If you maximise Firefox on Windows, it will move your tabs to the titlebar, further compacting the interface.
Adding bookmarks was simplified quite a bit in Firefox 3 with the introduction of the "star" button in the location-bar. Clicking on the star instantly bookmarks the URL, and clicking on it again lets you add tags, change the folder etc. Firefox 3 also introduced searching through your bookmarks from the location bar.
With these two features, you didn't need to click on a bookmark or access it from the bookmark menu. just start typing the title or URL of the website and Firefox will find it for you. Many people wont even need to use the bookmark bar because of this and it will just end up taking space on the screen.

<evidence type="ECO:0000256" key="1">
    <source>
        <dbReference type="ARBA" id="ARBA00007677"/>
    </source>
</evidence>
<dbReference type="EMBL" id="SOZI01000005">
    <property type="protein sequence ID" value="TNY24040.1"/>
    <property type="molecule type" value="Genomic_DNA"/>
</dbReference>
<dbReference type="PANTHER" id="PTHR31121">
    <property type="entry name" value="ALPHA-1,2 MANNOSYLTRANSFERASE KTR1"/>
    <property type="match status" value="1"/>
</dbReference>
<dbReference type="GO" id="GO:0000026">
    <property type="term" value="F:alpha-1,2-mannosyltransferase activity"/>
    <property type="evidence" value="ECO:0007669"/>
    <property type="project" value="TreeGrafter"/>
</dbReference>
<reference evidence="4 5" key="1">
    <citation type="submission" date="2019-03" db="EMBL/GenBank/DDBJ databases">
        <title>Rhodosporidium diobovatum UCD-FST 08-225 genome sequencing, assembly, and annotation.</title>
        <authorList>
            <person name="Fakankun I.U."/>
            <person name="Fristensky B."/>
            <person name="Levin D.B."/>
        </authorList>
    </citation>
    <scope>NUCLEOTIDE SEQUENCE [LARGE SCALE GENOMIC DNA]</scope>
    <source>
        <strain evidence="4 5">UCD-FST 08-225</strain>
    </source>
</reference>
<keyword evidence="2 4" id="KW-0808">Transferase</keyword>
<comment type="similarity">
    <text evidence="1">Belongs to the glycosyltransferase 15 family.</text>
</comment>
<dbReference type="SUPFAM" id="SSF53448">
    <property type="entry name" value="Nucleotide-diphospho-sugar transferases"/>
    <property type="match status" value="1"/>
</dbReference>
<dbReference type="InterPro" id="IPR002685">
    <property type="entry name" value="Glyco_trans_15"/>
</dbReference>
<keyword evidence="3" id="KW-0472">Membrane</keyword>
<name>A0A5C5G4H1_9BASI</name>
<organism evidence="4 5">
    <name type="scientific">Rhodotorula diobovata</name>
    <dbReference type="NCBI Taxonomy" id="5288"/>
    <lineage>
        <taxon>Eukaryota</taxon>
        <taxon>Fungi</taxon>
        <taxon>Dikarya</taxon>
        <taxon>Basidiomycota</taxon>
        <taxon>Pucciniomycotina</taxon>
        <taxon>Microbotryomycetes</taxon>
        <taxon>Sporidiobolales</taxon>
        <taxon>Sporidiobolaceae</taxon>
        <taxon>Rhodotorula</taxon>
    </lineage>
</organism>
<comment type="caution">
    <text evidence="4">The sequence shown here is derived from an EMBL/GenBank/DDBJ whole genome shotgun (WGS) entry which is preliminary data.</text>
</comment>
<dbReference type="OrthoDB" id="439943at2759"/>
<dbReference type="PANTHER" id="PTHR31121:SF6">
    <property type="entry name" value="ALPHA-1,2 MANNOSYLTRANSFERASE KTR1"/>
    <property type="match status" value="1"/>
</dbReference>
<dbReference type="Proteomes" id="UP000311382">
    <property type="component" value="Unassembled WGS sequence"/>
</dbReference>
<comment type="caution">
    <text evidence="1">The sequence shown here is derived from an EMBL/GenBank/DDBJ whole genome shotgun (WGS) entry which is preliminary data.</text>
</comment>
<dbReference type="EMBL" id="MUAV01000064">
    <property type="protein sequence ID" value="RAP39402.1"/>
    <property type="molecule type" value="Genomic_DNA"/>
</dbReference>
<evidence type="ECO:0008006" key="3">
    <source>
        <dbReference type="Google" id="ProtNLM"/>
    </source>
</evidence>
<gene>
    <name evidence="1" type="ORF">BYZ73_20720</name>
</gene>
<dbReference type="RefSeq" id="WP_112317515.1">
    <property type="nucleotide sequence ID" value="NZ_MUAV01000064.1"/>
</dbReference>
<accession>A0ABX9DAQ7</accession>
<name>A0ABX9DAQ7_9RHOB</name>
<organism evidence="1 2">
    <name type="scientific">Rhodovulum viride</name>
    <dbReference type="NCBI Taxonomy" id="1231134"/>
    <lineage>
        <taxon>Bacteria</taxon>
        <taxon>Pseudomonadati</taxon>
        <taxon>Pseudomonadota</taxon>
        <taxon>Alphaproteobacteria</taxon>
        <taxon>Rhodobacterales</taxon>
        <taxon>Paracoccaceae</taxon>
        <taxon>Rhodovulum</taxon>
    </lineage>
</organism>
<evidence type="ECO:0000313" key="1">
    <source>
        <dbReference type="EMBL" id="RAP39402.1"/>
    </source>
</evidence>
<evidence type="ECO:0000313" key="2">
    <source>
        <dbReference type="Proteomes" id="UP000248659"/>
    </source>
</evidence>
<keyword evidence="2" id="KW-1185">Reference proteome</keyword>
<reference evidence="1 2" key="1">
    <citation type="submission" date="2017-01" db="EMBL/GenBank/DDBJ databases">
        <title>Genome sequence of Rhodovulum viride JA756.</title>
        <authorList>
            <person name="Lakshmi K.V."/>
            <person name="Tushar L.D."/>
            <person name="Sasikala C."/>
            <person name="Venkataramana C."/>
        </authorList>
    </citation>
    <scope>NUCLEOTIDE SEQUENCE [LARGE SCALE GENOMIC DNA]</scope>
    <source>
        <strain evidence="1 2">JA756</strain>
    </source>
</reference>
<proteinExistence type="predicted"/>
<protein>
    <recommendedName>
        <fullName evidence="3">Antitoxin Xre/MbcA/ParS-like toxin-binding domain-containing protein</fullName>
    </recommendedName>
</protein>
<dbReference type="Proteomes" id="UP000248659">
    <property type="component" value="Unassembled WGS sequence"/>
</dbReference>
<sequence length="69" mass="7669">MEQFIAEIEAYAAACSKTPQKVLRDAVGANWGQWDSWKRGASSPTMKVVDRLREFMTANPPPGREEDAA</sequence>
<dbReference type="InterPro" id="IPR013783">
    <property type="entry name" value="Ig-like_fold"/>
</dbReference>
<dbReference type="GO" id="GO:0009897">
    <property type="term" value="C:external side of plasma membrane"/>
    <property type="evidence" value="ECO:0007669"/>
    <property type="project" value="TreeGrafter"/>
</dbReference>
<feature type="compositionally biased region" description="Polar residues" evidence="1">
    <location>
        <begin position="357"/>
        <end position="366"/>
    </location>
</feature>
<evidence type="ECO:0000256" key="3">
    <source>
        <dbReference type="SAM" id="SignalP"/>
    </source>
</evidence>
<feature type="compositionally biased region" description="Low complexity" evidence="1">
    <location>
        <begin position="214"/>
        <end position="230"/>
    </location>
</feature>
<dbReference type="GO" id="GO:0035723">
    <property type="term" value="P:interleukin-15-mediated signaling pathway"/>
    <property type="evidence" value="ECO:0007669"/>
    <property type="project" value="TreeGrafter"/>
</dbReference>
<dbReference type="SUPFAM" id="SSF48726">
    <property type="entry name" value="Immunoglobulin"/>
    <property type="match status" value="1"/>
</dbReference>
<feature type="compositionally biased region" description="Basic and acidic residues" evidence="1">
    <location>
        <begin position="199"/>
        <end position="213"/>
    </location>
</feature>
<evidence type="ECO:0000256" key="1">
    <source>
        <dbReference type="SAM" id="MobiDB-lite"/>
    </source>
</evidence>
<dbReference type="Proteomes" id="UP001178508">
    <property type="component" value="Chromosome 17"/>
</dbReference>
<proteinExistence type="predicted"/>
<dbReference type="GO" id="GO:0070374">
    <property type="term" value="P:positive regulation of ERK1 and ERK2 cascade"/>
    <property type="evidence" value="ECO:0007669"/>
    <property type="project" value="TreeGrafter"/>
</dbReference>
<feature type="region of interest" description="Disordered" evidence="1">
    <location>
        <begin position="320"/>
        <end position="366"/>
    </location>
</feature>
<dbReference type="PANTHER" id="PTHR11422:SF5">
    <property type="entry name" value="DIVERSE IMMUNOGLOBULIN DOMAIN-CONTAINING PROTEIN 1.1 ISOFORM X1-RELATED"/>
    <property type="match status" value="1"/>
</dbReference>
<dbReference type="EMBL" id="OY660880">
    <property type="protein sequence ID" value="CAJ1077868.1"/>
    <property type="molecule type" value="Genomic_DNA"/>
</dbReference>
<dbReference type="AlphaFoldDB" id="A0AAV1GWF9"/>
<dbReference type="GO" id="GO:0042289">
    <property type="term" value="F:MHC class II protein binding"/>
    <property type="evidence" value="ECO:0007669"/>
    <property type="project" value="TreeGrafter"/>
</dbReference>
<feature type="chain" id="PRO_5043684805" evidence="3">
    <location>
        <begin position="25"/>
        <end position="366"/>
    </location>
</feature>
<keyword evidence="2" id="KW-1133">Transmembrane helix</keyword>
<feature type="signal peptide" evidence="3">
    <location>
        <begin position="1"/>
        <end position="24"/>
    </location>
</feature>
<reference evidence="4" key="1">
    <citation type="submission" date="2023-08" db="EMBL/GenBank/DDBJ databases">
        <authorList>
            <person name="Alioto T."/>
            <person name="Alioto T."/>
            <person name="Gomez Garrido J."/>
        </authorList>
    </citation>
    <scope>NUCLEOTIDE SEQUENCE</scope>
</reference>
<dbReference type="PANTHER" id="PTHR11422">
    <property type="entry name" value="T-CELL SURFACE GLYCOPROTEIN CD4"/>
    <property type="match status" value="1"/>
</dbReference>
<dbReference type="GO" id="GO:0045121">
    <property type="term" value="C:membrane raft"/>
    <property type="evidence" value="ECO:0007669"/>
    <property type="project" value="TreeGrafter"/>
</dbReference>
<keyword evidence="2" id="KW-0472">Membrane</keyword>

The old bookmarks menu (which is also hidden by default on Windows) has a direct replacement in the form on a Bookmark button, which on clicking shows you the good old bookmarks menu, along with an option to enable the bookmark bar. So if you are one who does use the bookmark bar, bringing it back is a simple matter.
This is one change that has ticked a lot of people off; the good old status bar is no more. The status bar was useful for, as its name suggests, displaying the status of the page however add-ons also used it to display their icons.
Mozilla has ensured that no information is lost here, by accommodating the status and add-on icons in other places. For the status messages (connecting, ready etc) you have the new animated icons. Although the exact animations are theme and OS specific, the connecting and loading statuses are now depicted by revolving icons, with the connecting icon revolving counterclockwise, and the loading icon rotating clockwise. If you are reading this article on Firefox, you can see the animated icons below, on other browsers they will appear stationary.